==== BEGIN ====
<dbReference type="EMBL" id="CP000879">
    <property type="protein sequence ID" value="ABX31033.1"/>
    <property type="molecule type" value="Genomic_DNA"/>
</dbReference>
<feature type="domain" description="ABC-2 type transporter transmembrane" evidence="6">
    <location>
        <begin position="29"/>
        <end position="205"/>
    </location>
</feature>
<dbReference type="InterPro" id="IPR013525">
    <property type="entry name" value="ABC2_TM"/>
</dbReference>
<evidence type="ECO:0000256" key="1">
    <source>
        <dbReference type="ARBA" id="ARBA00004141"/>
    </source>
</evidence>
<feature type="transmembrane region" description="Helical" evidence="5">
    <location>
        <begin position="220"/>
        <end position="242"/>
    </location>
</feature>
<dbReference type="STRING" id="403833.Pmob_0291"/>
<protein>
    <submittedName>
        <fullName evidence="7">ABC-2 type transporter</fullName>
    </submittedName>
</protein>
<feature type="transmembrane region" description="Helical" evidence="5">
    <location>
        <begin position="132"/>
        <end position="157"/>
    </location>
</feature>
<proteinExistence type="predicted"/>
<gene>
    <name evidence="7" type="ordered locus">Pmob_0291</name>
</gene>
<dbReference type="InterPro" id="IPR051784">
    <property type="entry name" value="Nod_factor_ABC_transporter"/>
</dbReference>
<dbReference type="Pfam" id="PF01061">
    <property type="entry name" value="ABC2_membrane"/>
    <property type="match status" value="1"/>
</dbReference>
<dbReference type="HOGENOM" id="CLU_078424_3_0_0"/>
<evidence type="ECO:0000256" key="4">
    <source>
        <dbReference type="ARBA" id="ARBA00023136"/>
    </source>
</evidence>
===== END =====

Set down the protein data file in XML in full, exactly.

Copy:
<dbReference type="EMBL" id="CP000879">
    <property type="protein sequence ID" value="ABX31033.1"/>
    <property type="molecule type" value="Genomic_DNA"/>
</dbReference>
<feature type="domain" description="ABC-2 type transporter transmembrane" evidence="6">
    <location>
        <begin position="29"/>
        <end position="205"/>
    </location>
</feature>
<dbReference type="InterPro" id="IPR013525">
    <property type="entry name" value="ABC2_TM"/>
</dbReference>
<evidence type="ECO:0000256" key="1">
    <source>
        <dbReference type="ARBA" id="ARBA00004141"/>
    </source>
</evidence>
<feature type="transmembrane region" description="Helical" evidence="5">
    <location>
        <begin position="220"/>
        <end position="242"/>
    </location>
</feature>
<dbReference type="STRING" id="403833.Pmob_0291"/>
<protein>
    <submittedName>
        <fullName evidence="7">ABC-2 type transporter</fullName>
    </submittedName>
</protein>
<feature type="transmembrane region" description="Helical" evidence="5">
    <location>
        <begin position="132"/>
        <end position="157"/>
    </location>
</feature>
<proteinExistence type="predicted"/>
<gene>
    <name evidence="7" type="ordered locus">Pmob_0291</name>
</gene>
<dbReference type="InterPro" id="IPR051784">
    <property type="entry name" value="Nod_factor_ABC_transporter"/>
</dbReference>
<dbReference type="Pfam" id="PF01061">
    <property type="entry name" value="ABC2_membrane"/>
    <property type="match status" value="1"/>
</dbReference>
<dbReference type="HOGENOM" id="CLU_078424_3_0_0"/>
<evidence type="ECO:0000256" key="4">
    <source>
        <dbReference type="ARBA" id="ARBA00023136"/>
    </source>
</evidence>